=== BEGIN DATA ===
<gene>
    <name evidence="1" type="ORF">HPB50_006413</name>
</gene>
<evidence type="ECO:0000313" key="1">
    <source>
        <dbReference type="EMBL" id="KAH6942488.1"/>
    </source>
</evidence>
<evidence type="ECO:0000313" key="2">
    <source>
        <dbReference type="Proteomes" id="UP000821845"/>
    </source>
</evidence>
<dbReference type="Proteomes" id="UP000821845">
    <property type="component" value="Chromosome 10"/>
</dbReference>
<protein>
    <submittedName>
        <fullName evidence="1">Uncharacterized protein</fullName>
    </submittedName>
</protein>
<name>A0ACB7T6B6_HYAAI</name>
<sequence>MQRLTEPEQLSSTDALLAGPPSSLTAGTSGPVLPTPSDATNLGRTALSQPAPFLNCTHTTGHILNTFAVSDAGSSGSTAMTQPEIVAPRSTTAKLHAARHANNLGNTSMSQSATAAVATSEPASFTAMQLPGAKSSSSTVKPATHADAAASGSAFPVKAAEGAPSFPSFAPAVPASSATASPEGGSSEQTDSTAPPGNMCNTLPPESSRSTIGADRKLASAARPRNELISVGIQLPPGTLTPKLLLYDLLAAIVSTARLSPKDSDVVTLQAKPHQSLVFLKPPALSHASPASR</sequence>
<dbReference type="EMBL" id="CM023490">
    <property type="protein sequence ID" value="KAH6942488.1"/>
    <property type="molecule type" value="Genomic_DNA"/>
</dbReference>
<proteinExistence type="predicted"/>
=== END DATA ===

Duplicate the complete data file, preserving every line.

<gene>
    <name evidence="1" type="ORF">HPB50_006413</name>
</gene>
<evidence type="ECO:0000313" key="1">
    <source>
        <dbReference type="EMBL" id="KAH6942488.1"/>
    </source>
</evidence>
<evidence type="ECO:0000313" key="2">
    <source>
        <dbReference type="Proteomes" id="UP000821845"/>
    </source>
</evidence>
<dbReference type="Proteomes" id="UP000821845">
    <property type="component" value="Chromosome 10"/>
</dbReference>
<protein>
    <submittedName>
        <fullName evidence="1">Uncharacterized protein</fullName>
    </submittedName>
</protein>
<name>A0ACB7T6B6_HYAAI</name>
<sequence>MQRLTEPEQLSSTDALLAGPPSSLTAGTSGPVLPTPSDATNLGRTALSQPAPFLNCTHTTGHILNTFAVSDAGSSGSTAMTQPEIVAPRSTTAKLHAARHANNLGNTSMSQSATAAVATSEPASFTAMQLPGAKSSSSTVKPATHADAAASGSAFPVKAAEGAPSFPSFAPAVPASSATASPEGGSSEQTDSTAPPGNMCNTLPPESSRSTIGADRKLASAARPRNELISVGIQLPPGTLTPKLLLYDLLAAIVSTARLSPKDSDVVTLQAKPHQSLVFLKPPALSHASPASR</sequence>
<dbReference type="EMBL" id="CM023490">
    <property type="protein sequence ID" value="KAH6942488.1"/>
    <property type="molecule type" value="Genomic_DNA"/>
</dbReference>
<proteinExistence type="predicted"/>